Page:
“Dr. Alper established Washington Eye Physicians and Surgeons in 1954. Fifty years later, in 1998, this practice had never hired a woman or a foreign graduate!” Dr. Adi exclaimed. “I told them, ‘If I join, I want to be a partner, not just an employee of this institution.’”
Having her colleagues recognize her expertise and commitment to patients was one thing, but Dr. Adi found that because she was in a traditionally male-dominated practice, the patients were a little surprised.
“Patients would ask, ‘Who will do the surgery? You?’ But they quickly understood that I was there to provide the highest quality of care, and now, because of the trust I have built with them and the progression of the medical field, I get referrals all the time,” she said.
“This October, I’ll celebrate 21 years of practicing ophthalmology at the medical group. We truly are a family and a part of the community.”
Her lesson, Dr. Adi whimsically said: “Hard work and determination truly pay off.”
Today, Dr. Adi can see how each segment of her career path played an integral role in developing her skillset, especially the years she worked in the HMO. “I encountered a great deal of complicated pathology in the HMO setting which forced me to depend on myself more. Those years were more formative, experience-wise, than I could have ever imagined. I am very satisfied with the course I took, but it also put me in a different category, and with my subspecialty experience, I became the expert on complex cases.”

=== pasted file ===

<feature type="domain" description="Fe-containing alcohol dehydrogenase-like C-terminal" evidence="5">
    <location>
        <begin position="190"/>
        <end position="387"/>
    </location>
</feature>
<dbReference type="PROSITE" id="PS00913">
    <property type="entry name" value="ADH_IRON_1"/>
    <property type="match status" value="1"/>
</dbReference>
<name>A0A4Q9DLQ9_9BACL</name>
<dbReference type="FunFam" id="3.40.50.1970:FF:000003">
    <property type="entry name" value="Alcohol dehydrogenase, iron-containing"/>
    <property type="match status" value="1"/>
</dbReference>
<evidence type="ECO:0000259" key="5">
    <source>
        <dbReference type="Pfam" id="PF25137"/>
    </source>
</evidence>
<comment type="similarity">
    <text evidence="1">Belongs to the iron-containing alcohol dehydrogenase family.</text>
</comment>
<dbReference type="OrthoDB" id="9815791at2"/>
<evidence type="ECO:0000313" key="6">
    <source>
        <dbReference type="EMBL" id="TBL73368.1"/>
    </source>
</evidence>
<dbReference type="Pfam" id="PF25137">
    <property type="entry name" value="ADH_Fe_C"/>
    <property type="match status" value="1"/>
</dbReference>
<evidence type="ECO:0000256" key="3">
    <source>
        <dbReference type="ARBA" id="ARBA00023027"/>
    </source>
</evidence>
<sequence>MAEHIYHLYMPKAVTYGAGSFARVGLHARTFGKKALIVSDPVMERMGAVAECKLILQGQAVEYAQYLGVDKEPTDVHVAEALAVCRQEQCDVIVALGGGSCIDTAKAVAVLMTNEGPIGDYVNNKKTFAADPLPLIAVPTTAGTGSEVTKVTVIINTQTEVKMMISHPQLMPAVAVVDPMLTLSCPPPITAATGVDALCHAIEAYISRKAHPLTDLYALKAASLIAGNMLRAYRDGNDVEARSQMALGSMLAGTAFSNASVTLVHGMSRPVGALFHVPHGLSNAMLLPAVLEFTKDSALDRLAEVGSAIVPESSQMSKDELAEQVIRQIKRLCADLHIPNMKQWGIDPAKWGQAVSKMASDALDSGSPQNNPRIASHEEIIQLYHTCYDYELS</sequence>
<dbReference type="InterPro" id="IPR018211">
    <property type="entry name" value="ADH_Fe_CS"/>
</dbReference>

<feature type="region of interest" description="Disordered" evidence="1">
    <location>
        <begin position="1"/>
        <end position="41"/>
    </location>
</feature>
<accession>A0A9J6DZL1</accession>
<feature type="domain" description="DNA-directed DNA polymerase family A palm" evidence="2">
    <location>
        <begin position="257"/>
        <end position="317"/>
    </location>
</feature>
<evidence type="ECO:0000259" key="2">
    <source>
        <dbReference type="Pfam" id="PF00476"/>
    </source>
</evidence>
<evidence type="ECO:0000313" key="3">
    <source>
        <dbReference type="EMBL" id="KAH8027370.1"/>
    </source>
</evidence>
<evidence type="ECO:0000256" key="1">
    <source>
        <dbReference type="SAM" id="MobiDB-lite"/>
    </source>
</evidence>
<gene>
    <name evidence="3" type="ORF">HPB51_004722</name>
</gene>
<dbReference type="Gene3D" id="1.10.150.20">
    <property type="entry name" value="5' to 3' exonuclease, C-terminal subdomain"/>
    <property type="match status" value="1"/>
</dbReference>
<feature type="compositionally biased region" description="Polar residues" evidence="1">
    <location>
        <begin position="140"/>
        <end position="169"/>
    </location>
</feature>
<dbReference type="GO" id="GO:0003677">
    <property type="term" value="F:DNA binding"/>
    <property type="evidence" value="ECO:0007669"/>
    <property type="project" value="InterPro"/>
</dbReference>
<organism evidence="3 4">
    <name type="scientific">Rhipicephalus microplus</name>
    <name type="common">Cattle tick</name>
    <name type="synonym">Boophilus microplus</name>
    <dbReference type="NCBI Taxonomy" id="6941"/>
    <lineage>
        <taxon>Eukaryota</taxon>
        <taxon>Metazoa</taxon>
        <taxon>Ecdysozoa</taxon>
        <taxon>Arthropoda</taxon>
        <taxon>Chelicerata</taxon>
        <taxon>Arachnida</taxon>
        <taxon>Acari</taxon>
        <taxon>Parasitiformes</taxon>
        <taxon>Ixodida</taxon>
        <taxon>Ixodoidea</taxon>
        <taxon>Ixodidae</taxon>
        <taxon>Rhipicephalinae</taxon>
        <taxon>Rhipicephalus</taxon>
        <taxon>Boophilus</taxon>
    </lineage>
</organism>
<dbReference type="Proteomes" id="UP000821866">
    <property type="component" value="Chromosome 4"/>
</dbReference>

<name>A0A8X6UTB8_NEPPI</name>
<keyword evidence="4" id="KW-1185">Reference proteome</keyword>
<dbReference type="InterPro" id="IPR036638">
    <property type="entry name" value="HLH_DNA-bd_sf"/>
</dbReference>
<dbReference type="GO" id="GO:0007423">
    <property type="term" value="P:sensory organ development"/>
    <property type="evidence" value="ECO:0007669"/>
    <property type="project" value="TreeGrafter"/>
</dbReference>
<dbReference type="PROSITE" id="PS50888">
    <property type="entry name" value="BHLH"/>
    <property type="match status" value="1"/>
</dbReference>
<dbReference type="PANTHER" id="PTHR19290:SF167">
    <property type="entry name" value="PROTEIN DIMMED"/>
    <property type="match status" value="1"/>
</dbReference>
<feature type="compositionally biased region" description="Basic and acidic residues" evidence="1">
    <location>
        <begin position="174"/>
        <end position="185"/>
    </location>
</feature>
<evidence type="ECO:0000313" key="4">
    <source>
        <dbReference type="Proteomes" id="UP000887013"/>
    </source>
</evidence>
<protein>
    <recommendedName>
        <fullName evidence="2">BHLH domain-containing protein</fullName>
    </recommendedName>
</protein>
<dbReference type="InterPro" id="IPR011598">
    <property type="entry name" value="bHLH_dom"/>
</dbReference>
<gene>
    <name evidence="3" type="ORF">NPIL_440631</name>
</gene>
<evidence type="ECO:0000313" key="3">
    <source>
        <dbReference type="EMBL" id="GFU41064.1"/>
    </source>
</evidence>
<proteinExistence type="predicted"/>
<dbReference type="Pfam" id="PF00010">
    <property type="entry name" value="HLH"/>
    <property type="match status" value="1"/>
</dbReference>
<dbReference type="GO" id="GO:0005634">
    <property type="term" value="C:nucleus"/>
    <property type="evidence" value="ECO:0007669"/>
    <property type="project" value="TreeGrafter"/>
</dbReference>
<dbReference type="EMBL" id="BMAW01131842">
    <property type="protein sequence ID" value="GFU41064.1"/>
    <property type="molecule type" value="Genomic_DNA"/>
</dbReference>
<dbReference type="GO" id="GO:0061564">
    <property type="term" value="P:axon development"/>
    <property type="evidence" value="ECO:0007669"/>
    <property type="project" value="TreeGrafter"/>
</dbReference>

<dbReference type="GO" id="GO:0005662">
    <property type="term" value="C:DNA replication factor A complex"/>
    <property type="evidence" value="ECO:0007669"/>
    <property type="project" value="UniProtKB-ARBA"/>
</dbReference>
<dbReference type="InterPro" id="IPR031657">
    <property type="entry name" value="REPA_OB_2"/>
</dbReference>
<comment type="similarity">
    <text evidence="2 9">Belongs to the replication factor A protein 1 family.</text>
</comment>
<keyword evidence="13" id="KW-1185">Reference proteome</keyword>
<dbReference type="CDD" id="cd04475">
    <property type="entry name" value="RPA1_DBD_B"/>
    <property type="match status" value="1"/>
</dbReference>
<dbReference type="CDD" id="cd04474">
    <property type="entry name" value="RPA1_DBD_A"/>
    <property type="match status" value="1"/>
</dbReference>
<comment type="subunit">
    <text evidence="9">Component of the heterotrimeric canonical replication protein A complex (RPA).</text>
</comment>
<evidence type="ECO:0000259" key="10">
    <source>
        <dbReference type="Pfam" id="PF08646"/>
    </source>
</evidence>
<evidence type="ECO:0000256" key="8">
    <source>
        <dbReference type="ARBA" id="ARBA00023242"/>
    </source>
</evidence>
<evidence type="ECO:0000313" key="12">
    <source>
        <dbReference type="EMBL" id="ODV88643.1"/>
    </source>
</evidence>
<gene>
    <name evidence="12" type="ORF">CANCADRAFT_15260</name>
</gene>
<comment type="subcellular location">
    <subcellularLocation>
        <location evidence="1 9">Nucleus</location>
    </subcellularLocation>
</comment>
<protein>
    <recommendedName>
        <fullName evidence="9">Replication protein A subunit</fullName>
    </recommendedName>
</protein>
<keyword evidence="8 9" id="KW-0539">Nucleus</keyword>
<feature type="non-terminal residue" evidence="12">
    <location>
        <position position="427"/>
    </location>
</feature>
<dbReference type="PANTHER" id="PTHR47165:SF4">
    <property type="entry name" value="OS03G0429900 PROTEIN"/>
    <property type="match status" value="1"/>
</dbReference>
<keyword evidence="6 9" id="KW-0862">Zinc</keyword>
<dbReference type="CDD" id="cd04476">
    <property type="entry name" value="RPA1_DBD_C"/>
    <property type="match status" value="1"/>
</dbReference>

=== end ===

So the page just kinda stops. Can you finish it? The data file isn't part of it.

Giving Back to the Community
When Dr. Adi is not seeing patients or performing surgery, she enjoys teaching at George Washington University/Medstar and mentoring young female physicians. It does not seem so long ago that she was the very first female cornea fellow at the University of Florida, so she is passionate about empowering women in her field.
“As an educator and someone who is involved in resident training, I try to give my female residents insight about their future careers, and I ask them what they want out of their practice.”
Dr. Adi and the physicians in her practice volunteer each month. They partner with residents to run glaucoma or cornea clinics and provide free or discounted procedures to community members.
According to Dr. Adi, mission work doesn’t have to require long flights. “All charity begins at home,” She said. In addition to caring for patients, Dr. Adi serves on the AMSURG Advisory Board, and she recently began her second term. “With ambulatory surgery centers across the U.S. and thousands of physician partners with different backgrounds and skills, AMSURG recognizes the importance of those different perspectives and experiences,” she said.
“The board is a reflection of the many patient populations we serve, and as a team, we are able to share and implement best practices so that we can continue to advance the delivery of care and improve the patient experience.”
“Their invitation for me to join the board was recognition that they wanted diversity and women,” she stated proudly. She hopes to be a good role model for young female physicians, especially her daughter, who is currently in medical school. Supportive mothers raise successful daughters.
“What really drives me, is the desire to help and be good,” Dr. Adi said. “Every day, I have the opportunity to make an impact on patients’ lives and in the careers of physicians newer to the field – and nothing is more rewarding.”